Human rights advocates are calling on the federal government to implement stronger laws on the use of home quarantine technology being trialled across the country.
South Australian authorities last month announced a smartphone app, which uses facial recognition and geolocation to verify a user's identity and location, would be trialled for approved travellers and residents undertaking home quarantine.
The app sends randomised check-ins in 15-minute intervals using live face recognition and GPS tracking to confirm people home quarantining are in their approved addresses.
Over the border, Western Australian authorities have used a similar app for more than 100,000 returning residents and interstate travellers.
But human rights lawyers and privacy experts are concerned at the lack of regulation governing the technology, calling biometric verification an "extreme measure".
It comes as convenience chain 7-Eleven was rapped over the knuckles by the Information Commissioner on Thursday after it collected customers' facial images and faceprints for their feedback service.
In a joint letter to federal, state and territory health ministers around the country, Digital Rights Watch and the Human Rights Law Centre called on authorities to implement robust safeguards to prevent the technology's misuse.
Evidence of racial bias in algorithms, a lack of privacy protections, a centralised approach and a vague commitment to the retention of data collected by the apps were among the criticisms.
The groups expressed concern protections surrounding the use of the COVIDSafe app, launched in April 2020, had been given the attention it deserved but other technologies introduced since hadn't.
"We are concerned that while much effort was made to ensure the legislation governing the COVIDSafe app had appropriate privacy protections, the same efforts have not been put in place for other technological approaches to managing COVID-19," the letter said.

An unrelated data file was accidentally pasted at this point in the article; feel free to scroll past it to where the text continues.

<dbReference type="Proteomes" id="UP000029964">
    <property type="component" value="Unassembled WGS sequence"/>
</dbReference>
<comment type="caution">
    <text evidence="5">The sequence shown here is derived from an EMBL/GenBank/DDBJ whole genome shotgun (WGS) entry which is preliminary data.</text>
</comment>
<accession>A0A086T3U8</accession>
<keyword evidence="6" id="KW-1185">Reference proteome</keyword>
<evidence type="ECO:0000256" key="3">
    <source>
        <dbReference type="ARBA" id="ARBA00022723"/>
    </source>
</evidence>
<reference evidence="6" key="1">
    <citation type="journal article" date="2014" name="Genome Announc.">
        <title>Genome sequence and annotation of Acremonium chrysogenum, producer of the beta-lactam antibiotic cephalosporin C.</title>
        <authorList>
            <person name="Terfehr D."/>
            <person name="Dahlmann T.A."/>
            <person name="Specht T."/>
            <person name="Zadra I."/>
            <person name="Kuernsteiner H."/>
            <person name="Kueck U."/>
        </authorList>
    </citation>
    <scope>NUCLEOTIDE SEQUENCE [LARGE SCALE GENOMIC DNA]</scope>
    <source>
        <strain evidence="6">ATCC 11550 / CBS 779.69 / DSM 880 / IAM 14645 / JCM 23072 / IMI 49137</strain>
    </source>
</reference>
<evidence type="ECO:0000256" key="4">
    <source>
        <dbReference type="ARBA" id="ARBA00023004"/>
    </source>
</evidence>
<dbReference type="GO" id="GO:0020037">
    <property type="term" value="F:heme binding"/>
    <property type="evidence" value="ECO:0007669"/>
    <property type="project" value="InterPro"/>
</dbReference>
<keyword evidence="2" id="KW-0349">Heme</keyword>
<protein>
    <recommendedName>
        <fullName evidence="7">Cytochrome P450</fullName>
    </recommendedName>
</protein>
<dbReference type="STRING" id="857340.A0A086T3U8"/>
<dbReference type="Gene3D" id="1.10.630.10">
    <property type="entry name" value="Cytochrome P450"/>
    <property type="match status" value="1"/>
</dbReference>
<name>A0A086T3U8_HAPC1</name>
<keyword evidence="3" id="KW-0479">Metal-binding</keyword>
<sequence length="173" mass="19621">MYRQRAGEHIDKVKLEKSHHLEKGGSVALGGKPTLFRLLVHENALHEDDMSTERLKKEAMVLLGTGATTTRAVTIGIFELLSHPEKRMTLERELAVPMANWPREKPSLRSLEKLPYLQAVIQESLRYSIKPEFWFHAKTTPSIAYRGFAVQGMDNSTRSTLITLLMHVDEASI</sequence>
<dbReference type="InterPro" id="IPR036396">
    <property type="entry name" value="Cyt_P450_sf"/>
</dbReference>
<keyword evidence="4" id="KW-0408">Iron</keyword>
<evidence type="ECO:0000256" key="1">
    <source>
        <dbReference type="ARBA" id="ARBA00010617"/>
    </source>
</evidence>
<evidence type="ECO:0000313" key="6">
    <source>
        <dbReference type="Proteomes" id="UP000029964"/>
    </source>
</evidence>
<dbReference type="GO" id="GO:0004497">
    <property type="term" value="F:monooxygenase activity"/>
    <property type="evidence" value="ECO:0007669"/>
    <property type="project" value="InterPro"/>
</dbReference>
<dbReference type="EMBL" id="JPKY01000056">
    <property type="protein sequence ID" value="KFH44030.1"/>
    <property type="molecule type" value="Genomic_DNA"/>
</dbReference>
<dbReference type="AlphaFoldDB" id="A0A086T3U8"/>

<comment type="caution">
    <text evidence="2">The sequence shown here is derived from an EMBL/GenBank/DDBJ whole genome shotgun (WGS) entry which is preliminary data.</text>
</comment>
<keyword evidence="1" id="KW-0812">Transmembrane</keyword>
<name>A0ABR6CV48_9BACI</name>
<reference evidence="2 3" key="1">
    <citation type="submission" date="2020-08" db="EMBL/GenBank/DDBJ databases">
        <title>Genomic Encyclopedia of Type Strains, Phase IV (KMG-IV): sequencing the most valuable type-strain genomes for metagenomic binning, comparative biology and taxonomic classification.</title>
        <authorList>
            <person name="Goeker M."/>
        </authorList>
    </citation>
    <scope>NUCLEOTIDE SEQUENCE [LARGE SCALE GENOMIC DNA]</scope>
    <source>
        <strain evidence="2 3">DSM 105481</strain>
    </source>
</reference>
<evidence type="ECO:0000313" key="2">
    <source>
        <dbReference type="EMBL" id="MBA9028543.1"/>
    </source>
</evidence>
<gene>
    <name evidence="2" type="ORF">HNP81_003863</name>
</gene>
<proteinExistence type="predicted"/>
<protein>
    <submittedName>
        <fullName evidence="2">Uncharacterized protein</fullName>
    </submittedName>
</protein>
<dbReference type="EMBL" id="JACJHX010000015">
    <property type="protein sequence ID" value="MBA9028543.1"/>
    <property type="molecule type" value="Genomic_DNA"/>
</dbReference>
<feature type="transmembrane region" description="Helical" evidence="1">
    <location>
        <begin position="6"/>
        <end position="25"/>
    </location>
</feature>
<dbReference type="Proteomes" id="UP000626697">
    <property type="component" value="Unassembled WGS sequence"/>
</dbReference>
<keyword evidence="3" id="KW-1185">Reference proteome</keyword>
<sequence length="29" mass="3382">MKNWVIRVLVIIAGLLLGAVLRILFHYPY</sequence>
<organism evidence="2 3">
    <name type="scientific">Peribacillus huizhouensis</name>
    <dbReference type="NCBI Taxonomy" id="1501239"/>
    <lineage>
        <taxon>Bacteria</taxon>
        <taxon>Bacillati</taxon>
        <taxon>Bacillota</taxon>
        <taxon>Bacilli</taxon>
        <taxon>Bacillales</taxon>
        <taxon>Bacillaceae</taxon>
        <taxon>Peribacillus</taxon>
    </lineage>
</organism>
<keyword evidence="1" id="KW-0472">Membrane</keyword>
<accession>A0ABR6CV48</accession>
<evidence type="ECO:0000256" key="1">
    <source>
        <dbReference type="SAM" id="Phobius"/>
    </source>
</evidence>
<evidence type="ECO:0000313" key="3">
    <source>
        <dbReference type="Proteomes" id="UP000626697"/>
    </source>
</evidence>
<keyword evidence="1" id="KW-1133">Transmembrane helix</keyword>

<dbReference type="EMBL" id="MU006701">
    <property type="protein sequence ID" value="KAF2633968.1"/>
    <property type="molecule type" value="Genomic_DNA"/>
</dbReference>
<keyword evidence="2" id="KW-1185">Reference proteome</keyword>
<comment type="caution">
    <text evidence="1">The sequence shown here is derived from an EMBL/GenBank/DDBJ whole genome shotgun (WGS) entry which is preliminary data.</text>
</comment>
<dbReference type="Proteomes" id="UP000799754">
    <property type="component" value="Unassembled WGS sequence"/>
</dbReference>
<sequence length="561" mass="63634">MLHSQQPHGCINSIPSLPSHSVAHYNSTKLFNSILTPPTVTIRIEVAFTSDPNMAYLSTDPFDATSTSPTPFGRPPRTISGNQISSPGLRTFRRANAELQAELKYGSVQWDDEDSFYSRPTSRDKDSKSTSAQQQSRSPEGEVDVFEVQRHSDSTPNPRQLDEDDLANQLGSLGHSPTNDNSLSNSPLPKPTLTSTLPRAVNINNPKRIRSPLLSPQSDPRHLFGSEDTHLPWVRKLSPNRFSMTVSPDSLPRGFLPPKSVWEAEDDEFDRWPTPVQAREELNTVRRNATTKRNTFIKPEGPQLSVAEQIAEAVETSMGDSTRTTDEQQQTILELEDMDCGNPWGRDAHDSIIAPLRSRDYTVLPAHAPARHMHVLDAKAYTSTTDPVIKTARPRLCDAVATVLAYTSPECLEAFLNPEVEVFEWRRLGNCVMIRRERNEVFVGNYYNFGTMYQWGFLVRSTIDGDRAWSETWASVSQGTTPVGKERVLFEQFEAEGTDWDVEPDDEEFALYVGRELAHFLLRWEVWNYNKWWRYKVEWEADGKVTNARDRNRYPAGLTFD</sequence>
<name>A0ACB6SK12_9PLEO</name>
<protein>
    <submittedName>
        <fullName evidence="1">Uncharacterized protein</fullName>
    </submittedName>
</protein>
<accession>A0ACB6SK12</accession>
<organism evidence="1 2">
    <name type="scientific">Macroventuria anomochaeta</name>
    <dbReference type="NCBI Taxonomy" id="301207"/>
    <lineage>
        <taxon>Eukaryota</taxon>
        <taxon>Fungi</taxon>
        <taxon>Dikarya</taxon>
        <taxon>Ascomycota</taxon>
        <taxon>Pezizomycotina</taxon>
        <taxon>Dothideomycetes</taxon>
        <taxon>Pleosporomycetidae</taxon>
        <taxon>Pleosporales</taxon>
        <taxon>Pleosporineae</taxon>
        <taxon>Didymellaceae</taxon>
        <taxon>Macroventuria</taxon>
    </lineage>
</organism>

"Failure to implement proper privacy safeguards creates a significant risk that the social licence for such policies will be undermined.
"Trust in government and digital tools used by government in the context of the pandemic is paramount to the success of these policy approaches."
The law centre's senior lawyer, Kieran Pender, said while the technology was still in its infancy, and research showed the technology had exhibited racial and gender biases, its use should be carefully considered.
"There is extensive evidence that facial recognition algorithms exhibit racial and gender biases, including by having a higher error rate when recognising individuals with darker skin tones," he said.
"It would be alarming if users were subject to negative consequences - such as police visits to monitor compliance - as a result of discriminatory technology."
Former Australian human rights commissioner Ed Santow last year called for a moratorium on facial recognition in government decision making until protections had been introduced into law.
Mr Santow told The Canberra Times last month Australia remains in limbo after previous attempts to introduce rules were knocked back by privacy experts.
"This is the worst situation of all, because what we're having now is no legislation and also there's no legal framework, there's no kind of red lines about what can and can't happen," he said.
"There's no brake on government or the private sector using this specific technology in ways that can cause harm."
Information Commissioner Angelene Falk said 7-Eleven's improper use of the technology last year was not proportional or necessary.
"Biometric information is unique to an individual and cannot normally be changed," she said on Thursday.
"Entities must carefully consider whether they need to collect this sensitive personal information, and whether the privacy impacts are proportional to achieving the entity's legitimate functions or activities."
A parliamentary committee shut down a government proposal in 2019 to introduce a facial verification database, named "the Capability", for identity-matching services and criminal investigations after concerns it was too far-reaching.
Passports and state drivers licenses have since been uploaded to the Home Affairs-owned database, which is not yet operational until legislation passes parliament.
The federal government has yet to reintroduce a bill for its identity matching program.
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